Chromium VI itself is not used in the leather tanning process, but can be formed from the use of Chromium III salts via a chemical reaction, which occurs after the tanning process
The regulation stipulates that leather articles coming into contact with the skin shall not be placed on the market where they contain chromium VI in concentrations equal to or greater than 3 mg/kg (0.0003% by weight). The upshot is that chrome-free tanning processes will have to be employed by leather suppliers to the EU.
Similarly, in the refractory market, the use of chrome-bearing refractories has declined considerably over the years owing to the environmental hazard of hexavalent chrome formation in chrome refractory brick waste.
It is forecast that there will be a strong and stable growth in the stainless steel industry over the next 20 years and the demand for stainless steel, which ultimately drives demand in the chrome ore market, will increase primarily from and expected rise in demand from China and India.
While overall steel demand is expected to be down 0.5% for 2015, thus impacting chromite in steel refractories, leading refractories producer RHI AG reported a positive Q1 2015 performance from the non-ferrous metal refractories market, which uses chrome refractories.
Elementis Specialties, which mainly supplies the chemicals market but also serves refractory customers, also expects the refractory market for chrome products to improve, driven by coal gasification projects and fibreglass insulation.
Elementis is upbeat on the chrome chemicals market outlook, expecting stability in pigments and coatings, wood treatment in the USA showing modest growth, leather tanning improving in the USA but increasing with the auto market in Mexico, and a potential upside in petrochemical applications due to low natural gas prices.
Market backgrounder: non-met. grades bow to FeCr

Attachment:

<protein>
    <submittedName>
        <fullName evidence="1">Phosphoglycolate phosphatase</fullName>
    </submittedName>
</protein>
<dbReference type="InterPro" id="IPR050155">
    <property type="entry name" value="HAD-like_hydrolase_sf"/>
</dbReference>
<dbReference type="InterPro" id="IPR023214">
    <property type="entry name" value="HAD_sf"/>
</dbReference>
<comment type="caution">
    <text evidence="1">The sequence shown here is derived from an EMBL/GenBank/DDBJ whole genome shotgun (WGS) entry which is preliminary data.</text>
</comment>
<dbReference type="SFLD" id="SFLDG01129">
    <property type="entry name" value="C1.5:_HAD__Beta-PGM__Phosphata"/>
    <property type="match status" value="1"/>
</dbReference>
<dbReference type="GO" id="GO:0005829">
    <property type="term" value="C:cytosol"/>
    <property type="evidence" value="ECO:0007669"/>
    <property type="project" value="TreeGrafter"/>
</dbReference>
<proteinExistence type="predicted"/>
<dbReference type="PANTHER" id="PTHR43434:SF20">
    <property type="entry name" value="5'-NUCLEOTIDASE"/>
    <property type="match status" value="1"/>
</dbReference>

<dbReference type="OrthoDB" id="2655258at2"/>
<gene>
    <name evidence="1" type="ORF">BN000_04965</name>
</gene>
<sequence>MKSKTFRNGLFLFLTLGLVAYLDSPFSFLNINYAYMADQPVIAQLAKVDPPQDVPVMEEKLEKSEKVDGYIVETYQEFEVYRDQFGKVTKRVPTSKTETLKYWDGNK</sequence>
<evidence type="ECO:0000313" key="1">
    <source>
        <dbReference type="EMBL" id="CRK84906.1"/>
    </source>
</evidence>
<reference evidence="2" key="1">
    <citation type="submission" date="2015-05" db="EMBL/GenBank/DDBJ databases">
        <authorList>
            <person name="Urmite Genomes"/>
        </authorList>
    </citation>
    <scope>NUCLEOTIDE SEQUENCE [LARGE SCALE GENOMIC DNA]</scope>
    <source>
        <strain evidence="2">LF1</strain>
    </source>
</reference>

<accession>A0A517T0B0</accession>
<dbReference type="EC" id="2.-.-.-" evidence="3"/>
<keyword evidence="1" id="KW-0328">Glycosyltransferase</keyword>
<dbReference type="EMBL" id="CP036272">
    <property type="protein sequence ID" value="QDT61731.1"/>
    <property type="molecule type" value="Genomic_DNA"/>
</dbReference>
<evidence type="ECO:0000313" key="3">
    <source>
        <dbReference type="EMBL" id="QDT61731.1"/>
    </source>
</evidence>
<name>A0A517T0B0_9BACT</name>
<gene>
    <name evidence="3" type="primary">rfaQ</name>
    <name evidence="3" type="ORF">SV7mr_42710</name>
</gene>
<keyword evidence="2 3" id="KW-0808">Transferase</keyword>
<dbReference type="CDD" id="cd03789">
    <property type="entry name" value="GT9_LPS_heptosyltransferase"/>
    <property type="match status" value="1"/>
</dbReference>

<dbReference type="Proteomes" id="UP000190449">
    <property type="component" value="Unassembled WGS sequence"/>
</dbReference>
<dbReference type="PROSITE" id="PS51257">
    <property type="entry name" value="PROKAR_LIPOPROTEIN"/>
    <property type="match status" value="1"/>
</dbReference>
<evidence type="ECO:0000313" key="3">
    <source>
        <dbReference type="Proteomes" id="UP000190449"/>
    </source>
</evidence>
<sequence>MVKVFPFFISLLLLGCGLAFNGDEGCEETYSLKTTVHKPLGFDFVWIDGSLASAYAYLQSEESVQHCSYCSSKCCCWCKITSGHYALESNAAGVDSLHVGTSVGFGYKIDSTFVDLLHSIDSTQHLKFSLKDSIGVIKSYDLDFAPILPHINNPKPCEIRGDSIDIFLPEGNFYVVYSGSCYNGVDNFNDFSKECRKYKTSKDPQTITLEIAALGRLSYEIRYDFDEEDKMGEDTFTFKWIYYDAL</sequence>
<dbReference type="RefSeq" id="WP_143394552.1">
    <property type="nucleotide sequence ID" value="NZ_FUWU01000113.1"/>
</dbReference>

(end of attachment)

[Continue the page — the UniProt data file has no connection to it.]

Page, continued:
The availability of chromite for non-met. uses is in essence hostage to the fortunes of the ferrochrome and stainless steel industries. These are the two primary drivers of chromite demand, being the intermediate product and end product, respectively, consuming some 96% of chromite production, and mainly metallurgical grade chromite (40-42% Cr2O3).
Ferrochrome, as High Charge FeCr and Charge Cr, is consumed in steelmaking: 77% stainless steel, 19% alloyed steels.
The remaining 4% of world chromite production is composed of higher grade chromite (45-47% Cr2O3), the so-called “special grades”, consumed by three main non-metallurgical markets: chemical, 2.5% (of total chromite output), foundry, 1.5%, and refractories, 0.2% (ICDA; see chart).
The largest non-metallurgical market, chemicals, maybe further sub-divided into: leather tanning, 32%, chrome plating, 20%, chrome metal, 20%, pigments, 15%, and wood treatment, 9%.
South Africa is the world’s dominant producer and exporter of chromite, and its large resources of chromite are located in the western and predominantly in the eastern limbs of the Bushveld Igneous Complex (BIC).
The country hosts 70% of the world’s total chromite reserves, which total 7,600 million tonnes. Chromite is mined primarily from the UG2, MG and LG chromite seams.
Learn all about the latest in foundry minerals supply and demand issues at IMFORMED’s Foundry Minerals & Markets Forum 2015, 15 June 2015, Essen – the day before GIFA 2015 in neighbouring Dusseldorf.
Topics include chromite, zircon, graphite, bentonite, andalusite, cenospheres, silica sand, dunite.